Ethiopia is spending approximately Ksh 10.5 billion to print new banknotes. This is a relatively lower amount compared to what Kenya spent on the same.
Kenya spent Ksh 15 billion to print new banknotes when it was changing its currency. Both countries decided to change their currency to lock out illicit financial flows, hoarding, and other illegal activities.
According to Ethiopian Prime minister Abiy Ahmed, the new notes possess improved design and security features that will make it difficult to produce counterfeit Birr notes.
Kenya was first to change its currency cases of corruption increased in the country. However, the cost of printing the new notes raised controversial opinion across the country.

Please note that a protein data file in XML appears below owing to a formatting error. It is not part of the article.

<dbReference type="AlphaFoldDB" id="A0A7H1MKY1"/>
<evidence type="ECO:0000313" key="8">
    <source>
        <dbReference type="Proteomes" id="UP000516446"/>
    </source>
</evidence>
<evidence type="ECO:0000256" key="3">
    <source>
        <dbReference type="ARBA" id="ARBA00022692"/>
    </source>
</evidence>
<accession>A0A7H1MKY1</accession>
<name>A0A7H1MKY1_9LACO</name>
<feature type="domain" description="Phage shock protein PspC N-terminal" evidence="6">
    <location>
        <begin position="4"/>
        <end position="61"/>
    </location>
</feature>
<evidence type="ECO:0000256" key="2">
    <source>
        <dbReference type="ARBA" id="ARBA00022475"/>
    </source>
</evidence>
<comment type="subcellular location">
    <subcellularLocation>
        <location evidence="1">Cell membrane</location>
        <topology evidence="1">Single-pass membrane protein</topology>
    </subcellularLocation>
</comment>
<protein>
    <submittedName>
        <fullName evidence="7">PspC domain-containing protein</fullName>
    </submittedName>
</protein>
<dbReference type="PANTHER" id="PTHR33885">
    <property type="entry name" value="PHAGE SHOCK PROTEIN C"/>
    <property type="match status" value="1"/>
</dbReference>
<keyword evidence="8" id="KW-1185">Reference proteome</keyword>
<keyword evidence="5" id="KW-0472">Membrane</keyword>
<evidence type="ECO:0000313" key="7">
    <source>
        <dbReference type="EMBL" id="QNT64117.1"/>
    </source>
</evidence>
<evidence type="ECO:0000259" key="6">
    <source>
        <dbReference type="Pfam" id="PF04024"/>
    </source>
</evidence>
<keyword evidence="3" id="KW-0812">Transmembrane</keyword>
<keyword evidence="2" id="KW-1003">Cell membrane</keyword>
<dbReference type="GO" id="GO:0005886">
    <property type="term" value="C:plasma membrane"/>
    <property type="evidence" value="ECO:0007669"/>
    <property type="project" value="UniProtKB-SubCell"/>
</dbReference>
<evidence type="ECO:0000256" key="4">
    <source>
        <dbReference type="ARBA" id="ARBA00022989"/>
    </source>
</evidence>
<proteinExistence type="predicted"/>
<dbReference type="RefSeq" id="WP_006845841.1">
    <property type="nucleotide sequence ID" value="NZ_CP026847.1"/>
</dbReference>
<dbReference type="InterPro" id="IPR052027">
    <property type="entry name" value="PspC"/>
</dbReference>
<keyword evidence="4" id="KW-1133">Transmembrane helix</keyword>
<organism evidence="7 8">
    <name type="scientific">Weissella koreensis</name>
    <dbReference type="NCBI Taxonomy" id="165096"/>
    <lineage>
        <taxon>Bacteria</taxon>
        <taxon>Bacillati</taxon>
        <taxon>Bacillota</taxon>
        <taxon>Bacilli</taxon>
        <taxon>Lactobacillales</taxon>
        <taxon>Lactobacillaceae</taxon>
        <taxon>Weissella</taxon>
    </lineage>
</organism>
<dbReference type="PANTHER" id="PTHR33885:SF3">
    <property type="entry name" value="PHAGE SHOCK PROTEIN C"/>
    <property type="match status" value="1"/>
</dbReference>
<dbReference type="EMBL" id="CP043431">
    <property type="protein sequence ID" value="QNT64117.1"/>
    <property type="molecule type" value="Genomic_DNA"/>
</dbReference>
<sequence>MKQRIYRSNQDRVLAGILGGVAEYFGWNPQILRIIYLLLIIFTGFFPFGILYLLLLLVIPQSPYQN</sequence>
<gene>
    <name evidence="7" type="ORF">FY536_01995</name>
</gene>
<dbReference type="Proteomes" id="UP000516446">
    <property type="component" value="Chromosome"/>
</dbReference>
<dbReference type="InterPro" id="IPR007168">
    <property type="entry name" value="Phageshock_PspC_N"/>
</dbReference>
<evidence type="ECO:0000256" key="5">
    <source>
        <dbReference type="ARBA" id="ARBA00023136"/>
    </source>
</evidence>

Central Bank governor Patrick Njoroge defended the cost saying that the it nearly matches what Kenya would have used annually over the next three years to replace ageing and defaced currencies, a pointer that the new currencies are expected to last beyond June 2022.
The Ethiopian government said that money outside government was rising and affecting how commercial banks can turn assets into cash. The Prime Minister said that outside money has been financing corruption and illegal trade activities.
Quartz Africa reports Ethiopia last introduced a new currency at the end of the Ethiopian-Eritrean civil war two decades ago.
Recent studies by Transparency International show that Ethiopia is among the top 10 African nations with high illicit financial flows related to trade mispricing.
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